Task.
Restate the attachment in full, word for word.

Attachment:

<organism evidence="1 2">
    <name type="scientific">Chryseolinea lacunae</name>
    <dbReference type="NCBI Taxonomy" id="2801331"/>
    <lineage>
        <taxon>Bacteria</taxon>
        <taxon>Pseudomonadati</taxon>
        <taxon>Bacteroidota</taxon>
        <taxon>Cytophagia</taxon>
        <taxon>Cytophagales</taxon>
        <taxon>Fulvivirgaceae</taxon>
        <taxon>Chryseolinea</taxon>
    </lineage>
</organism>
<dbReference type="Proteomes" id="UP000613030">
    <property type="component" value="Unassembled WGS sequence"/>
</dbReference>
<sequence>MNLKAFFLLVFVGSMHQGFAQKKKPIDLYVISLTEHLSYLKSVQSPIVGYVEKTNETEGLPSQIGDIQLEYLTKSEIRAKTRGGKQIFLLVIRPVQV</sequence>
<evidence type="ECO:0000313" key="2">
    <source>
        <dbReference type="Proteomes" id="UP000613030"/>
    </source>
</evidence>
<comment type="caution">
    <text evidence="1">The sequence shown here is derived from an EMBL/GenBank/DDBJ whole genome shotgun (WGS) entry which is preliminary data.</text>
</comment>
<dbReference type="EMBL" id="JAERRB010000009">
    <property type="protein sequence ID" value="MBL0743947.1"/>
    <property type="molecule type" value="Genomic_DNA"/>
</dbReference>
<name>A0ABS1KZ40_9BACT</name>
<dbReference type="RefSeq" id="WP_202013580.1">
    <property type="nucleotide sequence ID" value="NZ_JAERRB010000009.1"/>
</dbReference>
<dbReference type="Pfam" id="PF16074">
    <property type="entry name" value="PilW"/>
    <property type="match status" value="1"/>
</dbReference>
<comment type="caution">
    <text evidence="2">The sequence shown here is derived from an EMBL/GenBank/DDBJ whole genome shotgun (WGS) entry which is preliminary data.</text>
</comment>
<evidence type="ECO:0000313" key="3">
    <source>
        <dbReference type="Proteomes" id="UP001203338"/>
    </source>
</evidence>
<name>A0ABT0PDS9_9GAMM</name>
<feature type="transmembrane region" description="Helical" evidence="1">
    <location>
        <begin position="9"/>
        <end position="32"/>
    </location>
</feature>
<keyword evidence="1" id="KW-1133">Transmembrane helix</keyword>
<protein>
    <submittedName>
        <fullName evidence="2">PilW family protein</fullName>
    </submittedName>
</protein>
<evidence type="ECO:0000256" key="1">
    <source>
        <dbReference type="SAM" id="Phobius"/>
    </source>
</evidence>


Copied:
<organism evidence="1 2">
    <name type="scientific">Chryseolinea lacunae</name>
    <dbReference type="NCBI Taxonomy" id="2801331"/>
    <lineage>
        <taxon>Bacteria</taxon>
        <taxon>Pseudomonadati</taxon>
        <taxon>Bacteroidota</taxon>
        <taxon>Cytophagia</taxon>
        <taxon>Cytophagales</taxon>
        <taxon>Fulvivirgaceae</taxon>
        <taxon>Chryseolinea</taxon>
    </lineage>
</organism>
<dbReference type="Proteomes" id="UP000613030">
    <property type="component" value="Unassembled WGS sequence"/>
</dbReference>
<sequence>MNLKAFFLLVFVGSMHQGFAQKKKPIDLYVISLTEHLSYLKSVQSPIVGYVEKTNETEGLPSQIGDIQLEYLTKSEIRAKTRGGKQIFLLVIRPVQV</sequence>
<evidence type="ECO:0000313" key="2">
    <source>
        <dbReference type="Proteomes" id="UP000613030"/>
    </source>
</evidence>
<comment type="caution">
    <text evidence="1">The sequence shown here is derived from an EMBL/GenBank/DDBJ whole genome shotgun (WGS) entry which is preliminary data.</text>
</comment>
<dbReference type="EMBL" id="JAERRB010000009">
    <property type="protein sequence ID" value="MBL0743947.1"/>
    <property type="molecule type" value="Genomic_DNA"/>
</dbReference>
<name>A0ABS1KZ40_9BACT</name>
<dbReference type="RefSeq" id="WP_202013580.1">
    <property type="nucleotide sequence ID" value="NZ_JAERRB010000009.1"/>
</dbReference>
<dbReference type="Pfam" id="PF16074">
    <property type="entry name" value="PilW"/>
    <property type="match status" value="1"/>
</dbReference>
<comment type="caution">
    <text evidence="2">The sequence shown here is derived from an EMBL/GenBank/DDBJ whole genome shotgun (WGS) entry which is preliminary data.</text>
</comment>
<evidence type="ECO:0000313" key="3">
    <source>
        <dbReference type="Proteomes" id="UP001203338"/>
    </source>
</evidence>
<name>A0ABT0PDS9_9GAMM</name>
<feature type="transmembrane region" description="Helical" evidence="1">
    <location>
        <begin position="9"/>
        <end position="32"/>
    </location>
</feature>
<keyword evidence="1" id="KW-1133">Transmembrane helix</keyword>
<protein>
    <submittedName>
        <fullName evidence="2">PilW family protein</fullName>
    </submittedName>
</protein>
<evidence type="ECO:0000256" key="1">
    <source>
        <dbReference type="SAM" id="Phobius"/>
    </source>
</evidence>